The IRS recently announced the following inflation-adjusted items for 2014:
- Annual Exclusion for Gifts. The annual exclusion for gifts remains at $14,000 for 2014.
- Annual Exclusion for Gifts to Non-U.S. Citizen Spouse. The annual exclusion for gifts to a non-U.S. citizen spouse under §§ 2503 and 2523(i)(2) increases to $145,000 for 2014 (up from $143,000 in 2013).
- Notice of Large Gifts Received from Foreign Persons. For 2014, gifts from foreign persons in excess of $15,358 in a taxable year are required to be reported (the threshold in 2013 was $15,102).
- Federal Estate Tax Applicable Exclusion Amount. For estates of decedents dying in 2014, the federal estate tax applicable exclusion amount under § 2010 is $5,340,000 (an increase of $90,000 from 2013).
- Valuation of Qualified Real Property in Decedent’s Gross Estate. For estates of decedents dying in 2014, if the personal representative elects to use the special use valuation method under § 2032A for qualified real property, the aggregate decrease in the value of qualified real property resulting from the election for purposes of the estate tax cannot exceed $1,090,000 (formerly $1,070,000 in 2013).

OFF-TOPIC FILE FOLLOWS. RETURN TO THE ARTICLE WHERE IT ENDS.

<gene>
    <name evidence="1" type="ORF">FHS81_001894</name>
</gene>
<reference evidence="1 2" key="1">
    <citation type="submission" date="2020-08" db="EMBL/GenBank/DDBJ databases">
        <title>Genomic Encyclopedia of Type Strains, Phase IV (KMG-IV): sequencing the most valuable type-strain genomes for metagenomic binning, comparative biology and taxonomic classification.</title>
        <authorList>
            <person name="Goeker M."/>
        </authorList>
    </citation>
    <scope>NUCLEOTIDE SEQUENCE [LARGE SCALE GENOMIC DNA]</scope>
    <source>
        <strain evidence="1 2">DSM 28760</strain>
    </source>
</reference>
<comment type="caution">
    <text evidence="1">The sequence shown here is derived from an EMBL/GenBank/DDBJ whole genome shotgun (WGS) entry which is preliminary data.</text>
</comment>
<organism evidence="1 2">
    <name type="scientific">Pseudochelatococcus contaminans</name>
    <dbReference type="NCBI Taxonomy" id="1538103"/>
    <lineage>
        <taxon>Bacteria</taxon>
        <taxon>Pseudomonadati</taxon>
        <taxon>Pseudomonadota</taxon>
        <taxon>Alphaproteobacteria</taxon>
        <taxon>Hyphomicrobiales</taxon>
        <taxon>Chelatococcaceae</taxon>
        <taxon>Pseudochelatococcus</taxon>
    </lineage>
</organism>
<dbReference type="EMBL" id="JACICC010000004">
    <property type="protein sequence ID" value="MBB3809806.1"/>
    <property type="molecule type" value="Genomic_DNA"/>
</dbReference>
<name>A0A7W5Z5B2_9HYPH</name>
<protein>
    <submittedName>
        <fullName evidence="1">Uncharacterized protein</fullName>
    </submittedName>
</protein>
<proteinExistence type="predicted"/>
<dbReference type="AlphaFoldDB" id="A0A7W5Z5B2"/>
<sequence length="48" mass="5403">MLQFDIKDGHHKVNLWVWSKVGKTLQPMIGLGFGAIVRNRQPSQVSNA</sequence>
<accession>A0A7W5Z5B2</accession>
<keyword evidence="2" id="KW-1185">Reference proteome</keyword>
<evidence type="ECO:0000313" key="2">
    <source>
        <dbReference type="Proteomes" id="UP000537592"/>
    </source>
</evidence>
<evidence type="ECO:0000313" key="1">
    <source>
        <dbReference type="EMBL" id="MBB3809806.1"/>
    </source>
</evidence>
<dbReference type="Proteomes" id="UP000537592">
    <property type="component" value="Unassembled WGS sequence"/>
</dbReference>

- Interest on a Certain Portion of the Estate Tax Payable in Installments. The dollar amount used to determine the “2-percent portion” for calculating interest under § 6601(j) of the estate tax extended as provided in § 6166 is $1,450,000 for 2014 (up from $1,430,000 in 2013).
- Foreign Earned Income Exclusion. Under § 911(b)(2)(D)(i), this figure is now $99,200 (previously $97,600 in 2013).
- Tax Responsibilities of Expatriation. The exemption for appreciation in assets recognized by a covered expatriate is increased to $680,000 for expatriations that occur in 2014.
- Expatriation to Avoid Tax. The standard for determining whether an expatriate is a “covered expatriate” under section 877A(g)(1) is based on whether his or her average annual net income tax exceeded $157,000 for the five taxable years ending before the date of expatriation for tax years beginning in 2014.
Long-Term Care Insurance Premiums
- For 2014, the limitations under § 213(d)(10) regarding a portion of eligible long-term care insurance policy premiums to be treated as a medical expense for itemizing deductions is based on the taxpayer’s age, as follows:
Age Per Individual
40 and under $370
Please see Rev. Proc. 2013-35 for additional inflation updates.